36 HARVARD LAW REVIEJV,
Subsequent English cases followed this decision.^ In KnatchbuU V. Hallett,* however, the court (Thesiger, L. J., dissenting, as he felt bound by authority), after having disposed of the view that the cestui que trust had no claim at all, decided that the presumption did not apply where the balance was composed in part of trust funds and in part of the trustee's private funds, but that in such a case it should be presumed that the trustee drew out what he had a right to use, that is, his own money. It certainly should not be presumed unnecessarily that the trustee is a wrong-doer. It fre- quently happens that a trustee deposits trust money to his private account, not from any bad intent, but merely from ignorance of the duties of his position, and he carefully keeps a balance at least as great as the amount of the trust. The presumption of the court should be that fair dealing was intended, so far as the facts proved will allow such a presumption. The American cases which allow the cestui que trust any right against such a mingled deposit are in accordance with the later English rule.
Let it be supposed, however, that the balance at some time falls below the amount of the trust money. In such a case the con- clusion cannot be avoided that as to the difference between the two the trust money has been withdrawn, so that as to this differ- ence the cestui que trust must follow it into what is purchased with it, or if unable to do that, must take the position of an ordinary creditor. Nor will subsequent deposits of the trustee's own money give any larger right in the absence of special circumstances indi- cating an intention on the part of the trustee to fill the deficit in the amount of the trust money, for such an intention cannot be presumed. Unless such an intention be shown, therefore, the equi- table charge on the account can never exceed the smallest balance to the trustee's credit, since the deposit of the trust money. Thus, if the balance were reduced to nothing, even for a day, the cestui que trust would have no specific claim.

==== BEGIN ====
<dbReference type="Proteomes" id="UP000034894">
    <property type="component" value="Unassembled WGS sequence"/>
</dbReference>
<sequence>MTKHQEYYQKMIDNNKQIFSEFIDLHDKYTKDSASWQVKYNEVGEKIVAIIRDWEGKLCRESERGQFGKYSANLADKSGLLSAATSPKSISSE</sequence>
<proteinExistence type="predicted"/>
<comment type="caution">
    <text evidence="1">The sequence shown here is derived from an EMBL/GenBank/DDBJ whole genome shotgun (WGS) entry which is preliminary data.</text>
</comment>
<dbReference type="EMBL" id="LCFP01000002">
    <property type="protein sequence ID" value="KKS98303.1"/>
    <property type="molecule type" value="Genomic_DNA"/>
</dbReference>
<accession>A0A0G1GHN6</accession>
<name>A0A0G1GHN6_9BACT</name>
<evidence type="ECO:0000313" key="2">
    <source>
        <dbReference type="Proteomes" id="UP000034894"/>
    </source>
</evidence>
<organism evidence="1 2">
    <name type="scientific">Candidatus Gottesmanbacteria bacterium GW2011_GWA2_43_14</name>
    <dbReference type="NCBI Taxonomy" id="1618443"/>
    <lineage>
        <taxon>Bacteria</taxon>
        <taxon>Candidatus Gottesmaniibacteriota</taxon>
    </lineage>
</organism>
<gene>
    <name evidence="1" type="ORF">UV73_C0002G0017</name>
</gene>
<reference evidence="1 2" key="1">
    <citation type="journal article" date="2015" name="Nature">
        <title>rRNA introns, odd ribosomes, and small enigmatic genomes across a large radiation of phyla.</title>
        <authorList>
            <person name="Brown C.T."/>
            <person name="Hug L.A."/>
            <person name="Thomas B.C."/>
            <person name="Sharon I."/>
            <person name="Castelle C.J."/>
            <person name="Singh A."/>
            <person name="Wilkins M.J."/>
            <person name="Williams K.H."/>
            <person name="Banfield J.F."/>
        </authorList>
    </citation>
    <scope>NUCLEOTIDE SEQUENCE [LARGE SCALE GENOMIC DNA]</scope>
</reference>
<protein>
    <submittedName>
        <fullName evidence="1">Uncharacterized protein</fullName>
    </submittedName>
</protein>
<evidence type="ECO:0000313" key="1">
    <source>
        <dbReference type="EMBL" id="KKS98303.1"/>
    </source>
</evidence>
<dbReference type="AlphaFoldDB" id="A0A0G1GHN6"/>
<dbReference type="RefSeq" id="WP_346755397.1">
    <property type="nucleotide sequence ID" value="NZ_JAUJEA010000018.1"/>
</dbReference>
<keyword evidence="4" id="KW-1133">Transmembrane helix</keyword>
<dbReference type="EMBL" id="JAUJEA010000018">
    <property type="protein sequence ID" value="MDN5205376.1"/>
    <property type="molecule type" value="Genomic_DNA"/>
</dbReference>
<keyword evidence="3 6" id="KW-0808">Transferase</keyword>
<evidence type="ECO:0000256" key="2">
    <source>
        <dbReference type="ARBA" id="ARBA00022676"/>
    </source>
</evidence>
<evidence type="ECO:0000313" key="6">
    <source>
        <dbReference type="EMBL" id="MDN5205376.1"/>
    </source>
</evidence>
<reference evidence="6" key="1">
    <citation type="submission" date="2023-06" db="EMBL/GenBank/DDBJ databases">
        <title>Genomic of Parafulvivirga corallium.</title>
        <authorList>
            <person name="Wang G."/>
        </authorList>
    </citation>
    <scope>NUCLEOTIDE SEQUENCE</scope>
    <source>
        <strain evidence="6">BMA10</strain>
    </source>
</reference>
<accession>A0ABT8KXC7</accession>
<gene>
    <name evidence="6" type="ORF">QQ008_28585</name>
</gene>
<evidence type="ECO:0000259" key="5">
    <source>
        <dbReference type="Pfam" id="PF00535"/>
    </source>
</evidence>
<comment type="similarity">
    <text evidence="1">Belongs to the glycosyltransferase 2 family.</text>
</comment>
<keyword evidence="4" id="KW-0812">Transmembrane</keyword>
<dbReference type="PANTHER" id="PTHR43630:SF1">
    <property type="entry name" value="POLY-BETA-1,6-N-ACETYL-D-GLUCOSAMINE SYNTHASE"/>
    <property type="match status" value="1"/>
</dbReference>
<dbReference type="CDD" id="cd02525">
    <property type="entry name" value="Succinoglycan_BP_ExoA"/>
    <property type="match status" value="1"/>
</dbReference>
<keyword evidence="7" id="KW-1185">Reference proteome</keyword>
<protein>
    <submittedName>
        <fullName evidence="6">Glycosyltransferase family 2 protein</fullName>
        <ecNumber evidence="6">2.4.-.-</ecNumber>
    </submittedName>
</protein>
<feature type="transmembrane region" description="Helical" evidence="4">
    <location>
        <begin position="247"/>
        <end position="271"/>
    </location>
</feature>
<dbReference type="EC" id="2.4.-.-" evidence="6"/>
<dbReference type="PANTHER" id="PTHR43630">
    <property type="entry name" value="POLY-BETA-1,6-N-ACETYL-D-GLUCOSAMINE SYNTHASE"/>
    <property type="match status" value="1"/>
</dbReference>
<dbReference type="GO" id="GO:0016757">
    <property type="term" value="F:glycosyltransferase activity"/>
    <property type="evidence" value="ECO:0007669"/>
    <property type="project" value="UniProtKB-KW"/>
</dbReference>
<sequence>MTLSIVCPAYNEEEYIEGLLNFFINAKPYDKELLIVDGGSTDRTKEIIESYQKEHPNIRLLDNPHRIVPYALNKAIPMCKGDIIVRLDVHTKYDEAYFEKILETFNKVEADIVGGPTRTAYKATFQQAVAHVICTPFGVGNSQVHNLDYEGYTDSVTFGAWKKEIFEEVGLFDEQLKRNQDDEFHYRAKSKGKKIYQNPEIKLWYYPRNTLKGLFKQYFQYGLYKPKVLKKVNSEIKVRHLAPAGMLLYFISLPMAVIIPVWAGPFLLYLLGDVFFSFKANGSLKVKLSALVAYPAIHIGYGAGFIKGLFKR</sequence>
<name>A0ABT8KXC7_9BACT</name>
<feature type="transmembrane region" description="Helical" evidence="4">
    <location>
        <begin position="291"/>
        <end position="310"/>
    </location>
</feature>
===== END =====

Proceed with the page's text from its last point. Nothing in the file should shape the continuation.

In all the cases hitherto considered, the trust money has been traced into some specific investment or deposit, although confused with other property. The case remains to be considered where this cannot be done, but a whole estate can be shown to be in- creased by the amount of a trust fund. A case illustrating this well is People v. The Bank of Rochester.' The defendant bank
1 Merriman v. Ward,! J. & H. 377; Frith v. Cartland, 2 H. & M. 417 ; Brown v. Adams, L. R. 4 Ch. 764; Ex parti Cooke, 4 Ch. D. 123. a 13 Ch. D. 696. « 96 N. Y. 32.